Mehul Kar

Mar 09, 2018

CORS and Preflight Requests

programming frontend

As a frontend developer, it’s pretty common to deal with Cross Origin Resource Sharing, or CORS. In the past, I have pretty thoughtlessly used * configuration on my backend servers to allow all Javascript clients the ability to make all types of requests to my backend APIs. That means that I’ve never taken more than a cursory look at how it all works.

Last week, I learned that I had been making some assumptions that were not true (and were not immediately clear to me from reading the MDN documentation).

What I Learned

I learned that it is possible for a server to respond to a preflight OPTIONS request with all the appropriate headers that whitelist the real request, but then respond to the real request with a different set of headers, and thoroughly confuse everyone.

The big reveal is that an OPTIONS request isn’t coupled to the real CORS request at all. It is the browser that maintains the connection between them.

This seems obvious in retrospect, because a stateless server will not have any way to connect an OPTIONS request to the followup real request, so it has no obligation to respond to a CORS request in a way that matches its response to the preflight request.

My Understanding Before I Learned This

Previously, I thought that the entire purpose of an OPTIONS request was to enable a CORS request. I assumed that if an OPTIONS request came back with the appropriate headers, the CORS request would be whitelisted and all would be well.

But consider this scenario:

  1. Javascript triggers a CORS GET request
  2. The browser sends a preflight request to the server
  3. The server responds with 200 OK and the following headers:

    HTTP/1.1 200 0K
    Access-Control-Allow-Origin: *
    Access-Control-Allow-Methods: GET
    Access-Control-Allow-Headers: *
    Access-Control-Expose-Headers: *
    
  4. The browser sends the GET request

  5. The server responds with a 200 and the following headers:

    HTTP/1.1 200 OK
    Access-Control-Allow-Methods: GET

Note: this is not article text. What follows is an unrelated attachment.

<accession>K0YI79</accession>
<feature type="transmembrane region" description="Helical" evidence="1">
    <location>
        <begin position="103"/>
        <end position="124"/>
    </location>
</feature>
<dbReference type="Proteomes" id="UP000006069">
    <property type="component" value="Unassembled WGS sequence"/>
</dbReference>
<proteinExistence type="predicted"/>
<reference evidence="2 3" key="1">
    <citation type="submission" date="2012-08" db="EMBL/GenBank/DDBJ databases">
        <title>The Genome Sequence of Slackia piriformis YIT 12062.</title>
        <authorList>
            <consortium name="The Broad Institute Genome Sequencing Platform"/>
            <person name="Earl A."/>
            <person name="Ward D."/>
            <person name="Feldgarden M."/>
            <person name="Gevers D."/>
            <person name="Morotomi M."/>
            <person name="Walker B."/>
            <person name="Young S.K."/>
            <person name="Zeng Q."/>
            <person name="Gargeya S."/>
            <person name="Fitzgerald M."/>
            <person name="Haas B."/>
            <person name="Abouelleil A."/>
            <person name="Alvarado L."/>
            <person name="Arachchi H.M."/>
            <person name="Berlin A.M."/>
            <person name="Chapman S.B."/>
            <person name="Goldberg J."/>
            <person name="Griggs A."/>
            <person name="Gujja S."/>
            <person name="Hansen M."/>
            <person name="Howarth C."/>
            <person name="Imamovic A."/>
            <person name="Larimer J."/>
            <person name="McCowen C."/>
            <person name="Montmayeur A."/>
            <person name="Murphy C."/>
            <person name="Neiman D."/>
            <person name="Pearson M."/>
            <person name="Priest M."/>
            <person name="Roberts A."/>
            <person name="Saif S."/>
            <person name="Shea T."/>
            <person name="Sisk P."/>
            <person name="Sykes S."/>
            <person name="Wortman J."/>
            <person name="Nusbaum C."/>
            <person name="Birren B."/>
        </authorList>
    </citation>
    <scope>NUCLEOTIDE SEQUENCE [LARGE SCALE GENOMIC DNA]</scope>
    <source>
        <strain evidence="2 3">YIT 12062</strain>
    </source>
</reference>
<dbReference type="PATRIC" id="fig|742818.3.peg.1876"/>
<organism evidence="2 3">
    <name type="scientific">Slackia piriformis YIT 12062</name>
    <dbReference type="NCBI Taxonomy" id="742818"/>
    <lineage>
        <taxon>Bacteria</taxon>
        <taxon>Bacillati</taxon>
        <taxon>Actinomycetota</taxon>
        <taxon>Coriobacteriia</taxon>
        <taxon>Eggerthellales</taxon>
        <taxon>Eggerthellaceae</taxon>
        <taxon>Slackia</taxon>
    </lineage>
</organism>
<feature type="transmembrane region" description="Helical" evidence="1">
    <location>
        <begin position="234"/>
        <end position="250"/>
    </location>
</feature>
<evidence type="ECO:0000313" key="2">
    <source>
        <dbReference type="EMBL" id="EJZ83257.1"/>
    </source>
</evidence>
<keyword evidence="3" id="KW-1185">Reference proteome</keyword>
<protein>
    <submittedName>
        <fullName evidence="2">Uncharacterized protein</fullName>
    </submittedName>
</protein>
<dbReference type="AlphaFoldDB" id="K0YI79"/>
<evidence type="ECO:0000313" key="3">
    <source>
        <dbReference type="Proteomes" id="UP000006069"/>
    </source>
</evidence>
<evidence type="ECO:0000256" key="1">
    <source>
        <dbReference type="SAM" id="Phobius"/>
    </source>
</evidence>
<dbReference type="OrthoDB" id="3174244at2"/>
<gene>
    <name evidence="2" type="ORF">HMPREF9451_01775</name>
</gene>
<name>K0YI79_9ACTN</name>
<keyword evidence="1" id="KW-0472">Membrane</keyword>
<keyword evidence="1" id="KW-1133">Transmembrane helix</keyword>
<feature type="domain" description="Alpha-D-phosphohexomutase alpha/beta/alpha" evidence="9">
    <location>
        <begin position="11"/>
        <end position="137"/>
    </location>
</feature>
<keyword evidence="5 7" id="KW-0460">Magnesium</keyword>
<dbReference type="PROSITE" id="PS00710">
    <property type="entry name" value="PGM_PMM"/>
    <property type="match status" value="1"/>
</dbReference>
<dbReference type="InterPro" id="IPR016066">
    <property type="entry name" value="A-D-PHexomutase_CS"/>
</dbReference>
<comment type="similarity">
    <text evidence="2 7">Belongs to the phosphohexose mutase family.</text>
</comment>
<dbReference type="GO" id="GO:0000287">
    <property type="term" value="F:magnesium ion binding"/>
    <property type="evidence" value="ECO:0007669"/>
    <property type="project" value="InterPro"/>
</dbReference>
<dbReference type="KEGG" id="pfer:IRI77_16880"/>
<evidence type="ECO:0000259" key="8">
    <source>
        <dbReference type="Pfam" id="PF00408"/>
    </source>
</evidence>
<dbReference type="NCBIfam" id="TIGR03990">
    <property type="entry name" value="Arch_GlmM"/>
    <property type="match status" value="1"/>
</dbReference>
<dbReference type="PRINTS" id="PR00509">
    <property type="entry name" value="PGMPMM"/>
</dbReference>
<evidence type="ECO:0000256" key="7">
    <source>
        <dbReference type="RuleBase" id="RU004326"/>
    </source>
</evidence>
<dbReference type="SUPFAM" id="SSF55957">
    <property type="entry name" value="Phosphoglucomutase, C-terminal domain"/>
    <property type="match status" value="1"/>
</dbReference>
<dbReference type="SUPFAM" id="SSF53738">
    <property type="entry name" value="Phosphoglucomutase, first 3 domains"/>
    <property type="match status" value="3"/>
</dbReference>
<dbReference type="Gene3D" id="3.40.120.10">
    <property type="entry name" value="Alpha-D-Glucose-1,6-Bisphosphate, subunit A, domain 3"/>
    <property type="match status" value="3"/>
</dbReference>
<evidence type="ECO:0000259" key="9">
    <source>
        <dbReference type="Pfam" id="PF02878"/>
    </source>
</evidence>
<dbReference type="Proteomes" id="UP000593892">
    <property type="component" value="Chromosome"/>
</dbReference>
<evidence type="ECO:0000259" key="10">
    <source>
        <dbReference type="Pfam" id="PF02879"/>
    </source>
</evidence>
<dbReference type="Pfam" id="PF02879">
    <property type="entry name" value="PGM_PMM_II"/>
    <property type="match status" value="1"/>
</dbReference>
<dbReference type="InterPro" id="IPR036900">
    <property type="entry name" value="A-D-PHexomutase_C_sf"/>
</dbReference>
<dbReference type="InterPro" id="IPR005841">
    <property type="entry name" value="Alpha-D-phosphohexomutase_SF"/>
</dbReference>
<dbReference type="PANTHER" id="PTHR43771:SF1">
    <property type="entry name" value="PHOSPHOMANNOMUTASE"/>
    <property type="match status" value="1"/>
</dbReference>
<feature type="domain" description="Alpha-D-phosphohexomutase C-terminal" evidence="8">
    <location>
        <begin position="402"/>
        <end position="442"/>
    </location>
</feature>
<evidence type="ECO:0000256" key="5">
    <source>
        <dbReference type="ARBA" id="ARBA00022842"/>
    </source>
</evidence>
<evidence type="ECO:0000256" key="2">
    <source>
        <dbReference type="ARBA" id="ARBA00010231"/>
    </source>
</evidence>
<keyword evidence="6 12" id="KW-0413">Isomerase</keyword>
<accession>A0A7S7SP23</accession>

Access-Control-Allow-Headers: *
    Access-Control-Expose-Headers: *
    

Notice that the Access-Control-Allow-Origin header is missing from the GET request.

This means that although the preflight request told the browser that the CORS GET was okay to send, the server “changed it’s mind” about it on the real GET request. This is uncommon and most likely a server bug, but it is possible.

Until now, I thought that the CORS related response headers on the GET request didn’t matter! I assumed that if the OPTIONS request permitted the GET, then all was ok.

I was wrong. If the server doesn’t whitelist the origin for a request, Javascript cannot read the response to the request.

Understanding More

To understand this more, I read the MDN documentation on CORS (which is really good), and learned that not all CORS requests require a preflight request. These are called “simple” requests.

A good followup question from this nugget information would have been: if the OPTIONS request is responsible for notifying the browser about CORS rules maintained by the server, how do simple requests get those rules?

This makes it easier to debunk my working understanding of CORS. The rules of CORS are PER request, and the OPTIONS request is simply a way for browsers to abort requests prematurely.

More reading

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